• Plant late-blooming cultivars.
  • Overhead irrigation for freeze protection is highly recommended.
  • Floating row covers.
  • Cover dormant plants with straw (1 to 3 inches).


Critical Temperatures:
New growth: 30°F
Woody vine:
French hybrids: -5°F to -10°F
American: -8°F to -18°F

Evaluation of Cold Injury:
After being frozen back, grapes will often regrow, bloom,
and produce about half a crop, depending upon cultivar.
Frozen canes or vines may die in late winter or early spring.

Freeze Injury Prevention:

* Site selection.

* Plant types adapted to your region.

* Plant cold hardy cultivars.

* Use overhead irrigation for spring freeze protection (ice
buildup can break trellis).

* Have bare, packed soil on vineyard floor.

* Keep vines healthy with proper fertilization and pest control.

Critical Temperatures:
Dormant thorny plant: -10°F
Dormant thornless plant: 0°F
Open flowers: 28°F

Evaluation of Cold Injury:
The center of the flower will become dark after the ovaries
and pistils are killed. Injured canes have a dry pith, rather
than a moist green pith; cambium is brown.

Freeze Injury Prevention:

* Site selection.

* Use overhead irrigation for spring freeze protection.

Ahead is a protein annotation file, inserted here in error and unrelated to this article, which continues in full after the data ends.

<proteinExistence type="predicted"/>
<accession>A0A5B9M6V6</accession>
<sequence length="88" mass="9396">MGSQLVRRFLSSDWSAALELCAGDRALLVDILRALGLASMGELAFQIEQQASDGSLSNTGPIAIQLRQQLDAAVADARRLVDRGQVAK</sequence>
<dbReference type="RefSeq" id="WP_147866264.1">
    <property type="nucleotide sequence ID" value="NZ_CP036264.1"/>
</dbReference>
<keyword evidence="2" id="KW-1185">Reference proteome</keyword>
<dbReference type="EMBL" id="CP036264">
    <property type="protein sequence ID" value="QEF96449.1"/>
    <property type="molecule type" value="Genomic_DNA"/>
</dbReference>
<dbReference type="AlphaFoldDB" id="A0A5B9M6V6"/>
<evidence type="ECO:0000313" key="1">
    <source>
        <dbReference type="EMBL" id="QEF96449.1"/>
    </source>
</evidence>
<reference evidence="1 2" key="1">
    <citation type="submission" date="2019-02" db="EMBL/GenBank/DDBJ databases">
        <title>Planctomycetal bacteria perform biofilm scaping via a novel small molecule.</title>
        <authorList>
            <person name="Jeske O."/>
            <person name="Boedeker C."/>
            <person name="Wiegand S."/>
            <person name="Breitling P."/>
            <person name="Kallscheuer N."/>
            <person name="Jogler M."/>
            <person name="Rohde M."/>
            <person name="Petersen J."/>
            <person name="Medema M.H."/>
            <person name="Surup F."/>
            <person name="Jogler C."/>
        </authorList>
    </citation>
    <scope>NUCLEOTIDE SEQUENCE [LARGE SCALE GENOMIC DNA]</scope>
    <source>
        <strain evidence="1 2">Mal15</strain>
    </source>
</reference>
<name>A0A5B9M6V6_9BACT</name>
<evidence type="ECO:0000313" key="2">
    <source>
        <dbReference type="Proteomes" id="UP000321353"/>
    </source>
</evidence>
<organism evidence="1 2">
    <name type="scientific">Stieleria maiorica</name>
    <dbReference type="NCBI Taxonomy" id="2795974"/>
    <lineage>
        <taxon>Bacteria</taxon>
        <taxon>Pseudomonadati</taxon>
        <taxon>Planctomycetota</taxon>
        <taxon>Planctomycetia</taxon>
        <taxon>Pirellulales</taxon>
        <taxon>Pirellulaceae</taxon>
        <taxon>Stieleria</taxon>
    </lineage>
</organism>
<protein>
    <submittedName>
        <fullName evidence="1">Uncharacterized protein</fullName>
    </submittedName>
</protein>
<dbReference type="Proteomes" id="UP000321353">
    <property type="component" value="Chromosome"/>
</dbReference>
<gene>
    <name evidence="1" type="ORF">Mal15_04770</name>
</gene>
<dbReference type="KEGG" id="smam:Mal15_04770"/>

* Grow cold hardy thorny types; avoid sensitive thornless

* Have bare, packed soil on orchard floor.

* Blueberries
Critical Temperatures:
Dormant flower buds: -17°F to -20°F
Open flower buds: 28°F

Evaluation of Cold Injury:
Open flowers killed by freezes will remain on bush for
weeks or months in a brown, dried state; may be mistaken for
diseases like flower blight or mummy berry. Damaged fruit
may abort or be reduced in size. Dead immature seeds will be

Freeze Injury Prevention:

* Site selection.

* Grow cold tolerant highbush berries, not sensitive rabbit eyes. Grow
cultivars recommended for your area.

* Use overhead irrigation for spring freeze protection.

Have bare, packed soil on orchard floor.
* Based upon University of Georgia Extension publication Cold Weather
Injury and Horticultural Crops in Georgia; Effects and Protective